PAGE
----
As a recap for those that didn’t tune in, this year the Final Four was hosted right in the city that I now call home, Dallas, TX (remember: I love the sports that spoil me).  And as further recap, UConn was unanimously expected to win the entire tournament as they have done the last four years in a row (I AM SO SPOILED).  This year would have marked five championships in a row – 12 total in program history, which is more than any other sports program in the country.  As if this isn’t enough, the women’s team at UConn also holds the title for longest winning streak at 111 wins.  However, to both my horror and amazement, Mississippi State ended the streak for UConn last Friday in a game that ended with a buzzer-beater jump shot in overtime from Mississippi’s guard Morgan William.    

It’s no surprise to anyone that is lightly familiar with UConn Women’s history that this year was the year to beat the Huskies as they are comprised primarily of young players who have followed in the wake of their All-American seniors graduating – each one picked first, second, and third in the WNBA draft immediately upon leaving Storrs, CT.

And while I hate to admit it, the game against Mississippi State is certainly not considered one of UConn’s finer moments largely based on how last Friday night’s game played out, where the better team won that night, as Geno graciously admitted (and most likely Chris “CD” Dailey behind closed doors did as well, though she often shies from the press because she is a humble woman who is focused on the basketball program she has helped create and does not get sidetracked by things I would, like lots of attention. And nail polish). 

At the very least, we lost to a team that played exceptionally well that night and a player who sunk a game winning shot after having an unprecedented Cinderella story-like presence in the March Madness tournament games this year. (Did anyone else tear up just a lot when they recapped Morgan William mentioning the three year anniversary of her late father’s passing upon her win in the Elite Eight round that included a career high 41-points that helped her team advance on to the Final Four?). When all is said and done, I can't wallow in self-pity knowing no spectator had a worse night than the father to UConn sophomore Katie Lou Samuelson, who flew across the country to watch his older daughter, Stanford senior Karlie, play in the Final Four hours before before UConn took the court - both teams facing the same end result in their respective games.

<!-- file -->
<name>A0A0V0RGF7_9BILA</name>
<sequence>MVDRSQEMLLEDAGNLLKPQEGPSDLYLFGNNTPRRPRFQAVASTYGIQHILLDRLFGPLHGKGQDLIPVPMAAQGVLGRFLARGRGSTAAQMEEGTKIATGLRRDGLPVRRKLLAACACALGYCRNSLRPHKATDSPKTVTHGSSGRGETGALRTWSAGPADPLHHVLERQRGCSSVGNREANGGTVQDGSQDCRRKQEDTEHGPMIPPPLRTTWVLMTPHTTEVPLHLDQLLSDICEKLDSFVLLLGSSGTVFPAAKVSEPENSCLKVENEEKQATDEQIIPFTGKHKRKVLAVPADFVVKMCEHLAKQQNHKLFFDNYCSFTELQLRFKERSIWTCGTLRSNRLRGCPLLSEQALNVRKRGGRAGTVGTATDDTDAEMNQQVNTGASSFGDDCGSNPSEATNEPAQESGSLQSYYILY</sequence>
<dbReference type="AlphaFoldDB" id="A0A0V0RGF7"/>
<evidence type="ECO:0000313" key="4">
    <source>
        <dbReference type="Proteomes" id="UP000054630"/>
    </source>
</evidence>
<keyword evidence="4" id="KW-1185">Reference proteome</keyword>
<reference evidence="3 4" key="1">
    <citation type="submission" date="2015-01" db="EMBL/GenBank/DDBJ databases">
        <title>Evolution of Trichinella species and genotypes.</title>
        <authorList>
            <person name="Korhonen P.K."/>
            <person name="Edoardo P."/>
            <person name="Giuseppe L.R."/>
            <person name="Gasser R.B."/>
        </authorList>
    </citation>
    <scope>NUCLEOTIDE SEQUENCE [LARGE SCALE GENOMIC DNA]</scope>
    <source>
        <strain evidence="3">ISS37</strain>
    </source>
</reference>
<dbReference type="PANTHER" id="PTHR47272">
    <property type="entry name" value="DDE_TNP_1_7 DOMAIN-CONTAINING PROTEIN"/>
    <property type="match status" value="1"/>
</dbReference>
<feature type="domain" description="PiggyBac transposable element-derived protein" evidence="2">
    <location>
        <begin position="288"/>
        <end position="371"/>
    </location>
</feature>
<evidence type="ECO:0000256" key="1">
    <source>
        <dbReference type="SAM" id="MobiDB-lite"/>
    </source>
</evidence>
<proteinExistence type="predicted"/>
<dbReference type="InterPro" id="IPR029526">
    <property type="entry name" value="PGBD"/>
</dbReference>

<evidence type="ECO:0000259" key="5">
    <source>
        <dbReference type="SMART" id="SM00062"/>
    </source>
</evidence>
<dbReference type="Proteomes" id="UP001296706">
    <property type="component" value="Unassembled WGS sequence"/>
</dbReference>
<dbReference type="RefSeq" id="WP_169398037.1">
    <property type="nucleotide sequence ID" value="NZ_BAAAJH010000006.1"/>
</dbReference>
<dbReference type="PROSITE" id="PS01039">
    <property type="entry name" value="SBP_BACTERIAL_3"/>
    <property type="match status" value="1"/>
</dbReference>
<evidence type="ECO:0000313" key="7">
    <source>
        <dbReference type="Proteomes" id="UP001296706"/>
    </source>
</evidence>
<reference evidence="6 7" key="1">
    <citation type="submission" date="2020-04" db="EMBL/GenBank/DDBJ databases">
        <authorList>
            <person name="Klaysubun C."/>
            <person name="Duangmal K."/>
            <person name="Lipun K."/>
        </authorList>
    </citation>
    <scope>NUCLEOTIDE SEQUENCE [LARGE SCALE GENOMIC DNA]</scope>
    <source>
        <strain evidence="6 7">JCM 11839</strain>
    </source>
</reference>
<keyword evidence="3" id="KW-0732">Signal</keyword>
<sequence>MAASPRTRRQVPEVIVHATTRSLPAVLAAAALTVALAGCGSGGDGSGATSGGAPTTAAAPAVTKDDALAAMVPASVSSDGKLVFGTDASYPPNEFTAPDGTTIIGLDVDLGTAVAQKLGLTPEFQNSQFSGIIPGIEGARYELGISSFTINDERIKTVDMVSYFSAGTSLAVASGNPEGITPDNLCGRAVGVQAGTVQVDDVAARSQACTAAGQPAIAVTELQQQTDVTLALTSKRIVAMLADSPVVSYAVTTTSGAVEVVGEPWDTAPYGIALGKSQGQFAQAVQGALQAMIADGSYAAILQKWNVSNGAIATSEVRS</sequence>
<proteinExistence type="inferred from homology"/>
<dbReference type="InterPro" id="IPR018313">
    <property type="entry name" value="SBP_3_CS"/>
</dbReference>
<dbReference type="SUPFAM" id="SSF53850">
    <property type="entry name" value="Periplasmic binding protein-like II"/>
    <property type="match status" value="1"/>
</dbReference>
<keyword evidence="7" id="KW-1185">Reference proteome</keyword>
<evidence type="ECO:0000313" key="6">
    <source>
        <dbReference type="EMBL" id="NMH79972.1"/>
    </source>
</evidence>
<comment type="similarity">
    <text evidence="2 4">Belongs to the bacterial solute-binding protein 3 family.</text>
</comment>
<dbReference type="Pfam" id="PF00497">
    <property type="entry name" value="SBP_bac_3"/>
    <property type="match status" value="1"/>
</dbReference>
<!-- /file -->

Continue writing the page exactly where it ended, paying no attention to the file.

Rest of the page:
So, to end it on a positive note, let’s give some credit to the Women’s Basketball team at UConn that has long dominated the sport and handled their first loss with tremendous grace that arguably defines the program’s legacy as much as their statistical success.  In a world where we glorify athletes of questionable ethical merit, the unassuming girls at UConn set an incredible example both on and off the court and remain humble throughout this season’s highs and lows.  God knows I’ve done a lesser job than them in holding back tears after a stressful and disappointing experience; I basically ugly-cry to my friends when dinner appointments are reset more than once because I just cannot with them.  It’s asking too much.

So, cheers UConn.  Like most men I date, you’re winners to me even if you are losers (but unlike the men I date, you’re only losers this once every few years).  BYEEEEEE.

P.S. I've added the best UConn Huskies Video there is of Geno to date below, and these super cute custom cookies I had made by Society Bakery. How cute are they? Also, editing credit JMAC.

Everything goes in cycles. There isn’t anything that lasts indefinitely.
— Geno Auriemma